This is the earliest Bergman film that I've watched, and already the prime concerns that occupied him throughout most of his career - human relationships, sex, faith, death, etc. - are well in evidence. Interestingly, the narrative is set against a motion-picture backdrop; in fact, the film demonstrates a self-conscious approach to the medium that would re-emerge in later efforts such as PERSONA (1966) and THE PASSION OF ANNA (1969): rather than observing the normal procedure for the time, the credits don't appear at the outset but, effectively interrupting the proceedings after the first reel, these are given in a voice-over! Besides, the plot seems to be following the interconnecting vicissitudes of a variety of characters - but chiefly the crisis facing two separate couples - all of which, somewhat murkily and pretentiously, serves as a morality play about the triumph of Evil over Good, as envisioned in a framework set inside a studio and involving a film director's old ex-professor (the former happens to be the elder brother of one of the characters in the main narrative!). It's all rather fascinating for much of the running-time - and the director's visual style really can't be faulted (a dream sequence is especially effective and there's even a short and quite amusing Silent slapstick film-within-a-film, ostensibly the amateurish work of one of the characters!) - but, eventually, the over-ambitious structure of PRISON (by the way, neither this vague title nor the equally well-known alternate given the film on its American release, THE DEVIL'S WANTON, really serve the purpose of its existentialist theme and generally introspective tone), to say nothing of the relentless gloominess, wear the whole down somewhat. All in all, however, it's a fine piece of work from a film-maker who would go on to become one of the leading forces in cinema during the second half of the 20th century.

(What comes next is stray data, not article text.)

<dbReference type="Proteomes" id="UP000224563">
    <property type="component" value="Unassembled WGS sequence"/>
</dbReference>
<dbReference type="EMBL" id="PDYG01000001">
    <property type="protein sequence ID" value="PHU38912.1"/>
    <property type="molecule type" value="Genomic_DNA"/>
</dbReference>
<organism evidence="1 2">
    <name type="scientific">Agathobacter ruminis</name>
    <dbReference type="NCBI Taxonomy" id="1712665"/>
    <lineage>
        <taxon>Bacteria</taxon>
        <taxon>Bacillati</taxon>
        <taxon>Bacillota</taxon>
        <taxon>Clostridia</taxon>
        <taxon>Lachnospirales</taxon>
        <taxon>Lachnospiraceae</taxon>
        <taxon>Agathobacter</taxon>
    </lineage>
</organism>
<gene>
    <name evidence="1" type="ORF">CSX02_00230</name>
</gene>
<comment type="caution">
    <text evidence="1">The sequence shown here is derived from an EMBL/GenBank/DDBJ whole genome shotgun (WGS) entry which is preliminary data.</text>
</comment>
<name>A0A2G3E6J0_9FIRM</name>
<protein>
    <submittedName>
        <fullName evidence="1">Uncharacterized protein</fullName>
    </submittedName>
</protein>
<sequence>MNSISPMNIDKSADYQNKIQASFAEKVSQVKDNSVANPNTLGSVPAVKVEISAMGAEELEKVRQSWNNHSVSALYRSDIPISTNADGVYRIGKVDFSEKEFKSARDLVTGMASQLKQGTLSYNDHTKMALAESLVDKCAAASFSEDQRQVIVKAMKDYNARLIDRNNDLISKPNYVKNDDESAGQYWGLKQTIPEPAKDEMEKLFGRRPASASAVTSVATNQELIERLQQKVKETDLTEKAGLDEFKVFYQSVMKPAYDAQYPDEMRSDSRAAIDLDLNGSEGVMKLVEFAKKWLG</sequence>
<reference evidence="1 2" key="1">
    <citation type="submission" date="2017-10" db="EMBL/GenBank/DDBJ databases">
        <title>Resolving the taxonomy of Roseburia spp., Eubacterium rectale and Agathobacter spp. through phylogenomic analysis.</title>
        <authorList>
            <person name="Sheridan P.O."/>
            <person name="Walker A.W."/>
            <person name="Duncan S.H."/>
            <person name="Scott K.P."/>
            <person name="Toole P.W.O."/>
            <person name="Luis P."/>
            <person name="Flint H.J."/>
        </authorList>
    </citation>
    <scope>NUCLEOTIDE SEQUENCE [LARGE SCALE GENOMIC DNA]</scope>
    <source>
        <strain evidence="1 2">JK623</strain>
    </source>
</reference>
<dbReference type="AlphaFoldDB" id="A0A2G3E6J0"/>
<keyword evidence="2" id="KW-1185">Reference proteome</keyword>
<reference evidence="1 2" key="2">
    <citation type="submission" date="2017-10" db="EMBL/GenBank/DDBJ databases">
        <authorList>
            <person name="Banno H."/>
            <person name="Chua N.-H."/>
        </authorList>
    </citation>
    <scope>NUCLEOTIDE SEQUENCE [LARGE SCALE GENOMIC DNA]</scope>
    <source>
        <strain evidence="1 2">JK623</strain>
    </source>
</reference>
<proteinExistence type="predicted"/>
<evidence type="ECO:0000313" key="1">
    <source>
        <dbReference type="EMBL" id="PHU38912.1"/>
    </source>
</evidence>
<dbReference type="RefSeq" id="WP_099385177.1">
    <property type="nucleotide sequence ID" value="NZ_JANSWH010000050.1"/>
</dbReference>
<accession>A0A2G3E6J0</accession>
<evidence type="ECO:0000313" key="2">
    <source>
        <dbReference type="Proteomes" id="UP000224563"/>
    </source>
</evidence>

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A film director tries to create the best film in history, but finds out that human abilities have their limits.
October 11, 2021